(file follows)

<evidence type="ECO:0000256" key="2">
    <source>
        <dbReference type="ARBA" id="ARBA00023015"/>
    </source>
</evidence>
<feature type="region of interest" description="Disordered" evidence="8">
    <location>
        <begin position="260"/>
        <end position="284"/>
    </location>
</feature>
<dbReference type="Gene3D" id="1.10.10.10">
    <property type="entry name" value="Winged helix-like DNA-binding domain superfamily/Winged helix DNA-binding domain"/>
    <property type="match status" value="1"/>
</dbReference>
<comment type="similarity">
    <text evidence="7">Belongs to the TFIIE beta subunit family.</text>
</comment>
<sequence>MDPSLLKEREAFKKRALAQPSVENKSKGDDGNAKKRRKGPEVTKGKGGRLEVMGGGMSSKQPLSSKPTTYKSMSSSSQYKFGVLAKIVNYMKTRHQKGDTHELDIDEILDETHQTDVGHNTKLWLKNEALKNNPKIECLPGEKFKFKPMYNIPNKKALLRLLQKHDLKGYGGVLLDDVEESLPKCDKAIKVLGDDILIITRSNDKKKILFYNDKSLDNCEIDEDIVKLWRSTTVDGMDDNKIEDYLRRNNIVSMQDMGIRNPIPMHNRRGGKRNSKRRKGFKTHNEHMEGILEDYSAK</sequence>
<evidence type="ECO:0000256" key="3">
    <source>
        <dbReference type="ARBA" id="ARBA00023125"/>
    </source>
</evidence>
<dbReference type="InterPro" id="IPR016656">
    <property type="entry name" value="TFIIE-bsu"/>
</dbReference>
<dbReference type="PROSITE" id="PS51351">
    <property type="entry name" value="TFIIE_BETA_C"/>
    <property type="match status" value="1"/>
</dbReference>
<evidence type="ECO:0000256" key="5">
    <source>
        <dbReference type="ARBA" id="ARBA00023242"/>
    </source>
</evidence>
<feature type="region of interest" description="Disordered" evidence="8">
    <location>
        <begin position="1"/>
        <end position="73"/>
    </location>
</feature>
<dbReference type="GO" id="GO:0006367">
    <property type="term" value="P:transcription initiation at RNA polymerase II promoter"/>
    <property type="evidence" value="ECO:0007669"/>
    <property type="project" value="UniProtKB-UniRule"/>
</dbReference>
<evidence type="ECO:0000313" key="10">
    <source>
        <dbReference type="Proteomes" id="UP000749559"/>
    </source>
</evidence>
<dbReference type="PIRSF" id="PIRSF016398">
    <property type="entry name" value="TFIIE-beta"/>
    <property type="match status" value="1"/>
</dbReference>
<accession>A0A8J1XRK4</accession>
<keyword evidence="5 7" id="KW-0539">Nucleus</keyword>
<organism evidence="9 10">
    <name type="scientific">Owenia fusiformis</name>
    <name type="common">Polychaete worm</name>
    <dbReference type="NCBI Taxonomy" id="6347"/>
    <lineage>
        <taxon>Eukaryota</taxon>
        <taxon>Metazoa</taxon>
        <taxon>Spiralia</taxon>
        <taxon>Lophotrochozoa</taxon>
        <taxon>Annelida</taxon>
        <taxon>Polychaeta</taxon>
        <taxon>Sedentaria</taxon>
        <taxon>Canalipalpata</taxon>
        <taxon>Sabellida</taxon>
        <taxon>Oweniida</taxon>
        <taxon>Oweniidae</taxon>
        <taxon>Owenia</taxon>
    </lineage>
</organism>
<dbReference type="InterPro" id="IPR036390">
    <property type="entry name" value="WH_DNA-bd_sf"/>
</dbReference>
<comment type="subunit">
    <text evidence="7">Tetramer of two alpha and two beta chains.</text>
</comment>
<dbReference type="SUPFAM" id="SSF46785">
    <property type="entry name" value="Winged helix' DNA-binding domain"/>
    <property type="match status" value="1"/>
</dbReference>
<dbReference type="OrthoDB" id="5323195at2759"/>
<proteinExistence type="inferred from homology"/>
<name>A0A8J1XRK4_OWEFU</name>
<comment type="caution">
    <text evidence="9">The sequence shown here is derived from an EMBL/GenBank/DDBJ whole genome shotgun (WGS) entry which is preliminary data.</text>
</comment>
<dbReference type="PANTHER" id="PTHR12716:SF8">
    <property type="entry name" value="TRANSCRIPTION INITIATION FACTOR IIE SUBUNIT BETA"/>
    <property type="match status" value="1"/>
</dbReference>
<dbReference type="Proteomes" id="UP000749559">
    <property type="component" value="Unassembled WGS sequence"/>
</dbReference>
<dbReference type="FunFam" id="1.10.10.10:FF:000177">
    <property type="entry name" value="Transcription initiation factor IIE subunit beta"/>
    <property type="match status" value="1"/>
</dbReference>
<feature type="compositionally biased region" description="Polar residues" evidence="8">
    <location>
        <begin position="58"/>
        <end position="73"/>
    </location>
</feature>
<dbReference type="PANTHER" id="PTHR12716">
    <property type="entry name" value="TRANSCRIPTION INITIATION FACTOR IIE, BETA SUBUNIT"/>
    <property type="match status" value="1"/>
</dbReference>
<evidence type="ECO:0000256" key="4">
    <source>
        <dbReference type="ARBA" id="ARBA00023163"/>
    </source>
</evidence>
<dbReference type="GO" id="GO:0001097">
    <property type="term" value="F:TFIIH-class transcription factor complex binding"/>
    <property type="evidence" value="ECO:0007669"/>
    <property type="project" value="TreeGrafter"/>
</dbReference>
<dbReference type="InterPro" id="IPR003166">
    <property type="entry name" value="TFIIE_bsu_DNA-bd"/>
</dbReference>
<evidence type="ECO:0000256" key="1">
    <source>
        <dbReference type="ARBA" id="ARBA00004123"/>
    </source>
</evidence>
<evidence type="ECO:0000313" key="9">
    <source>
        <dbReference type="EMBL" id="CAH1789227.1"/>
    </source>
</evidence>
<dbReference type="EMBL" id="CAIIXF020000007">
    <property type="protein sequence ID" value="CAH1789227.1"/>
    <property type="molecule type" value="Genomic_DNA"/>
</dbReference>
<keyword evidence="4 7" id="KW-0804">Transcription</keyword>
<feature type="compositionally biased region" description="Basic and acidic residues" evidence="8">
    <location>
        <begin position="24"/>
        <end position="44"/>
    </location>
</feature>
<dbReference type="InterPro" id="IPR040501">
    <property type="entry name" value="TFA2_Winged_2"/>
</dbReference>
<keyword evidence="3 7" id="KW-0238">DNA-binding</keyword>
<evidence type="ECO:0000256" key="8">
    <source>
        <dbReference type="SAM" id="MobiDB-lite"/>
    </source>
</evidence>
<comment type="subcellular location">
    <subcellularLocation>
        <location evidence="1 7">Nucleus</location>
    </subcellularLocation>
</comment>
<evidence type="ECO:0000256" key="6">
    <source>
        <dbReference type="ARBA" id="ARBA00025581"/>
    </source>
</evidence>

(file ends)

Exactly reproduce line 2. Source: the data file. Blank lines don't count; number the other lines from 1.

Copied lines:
    <source>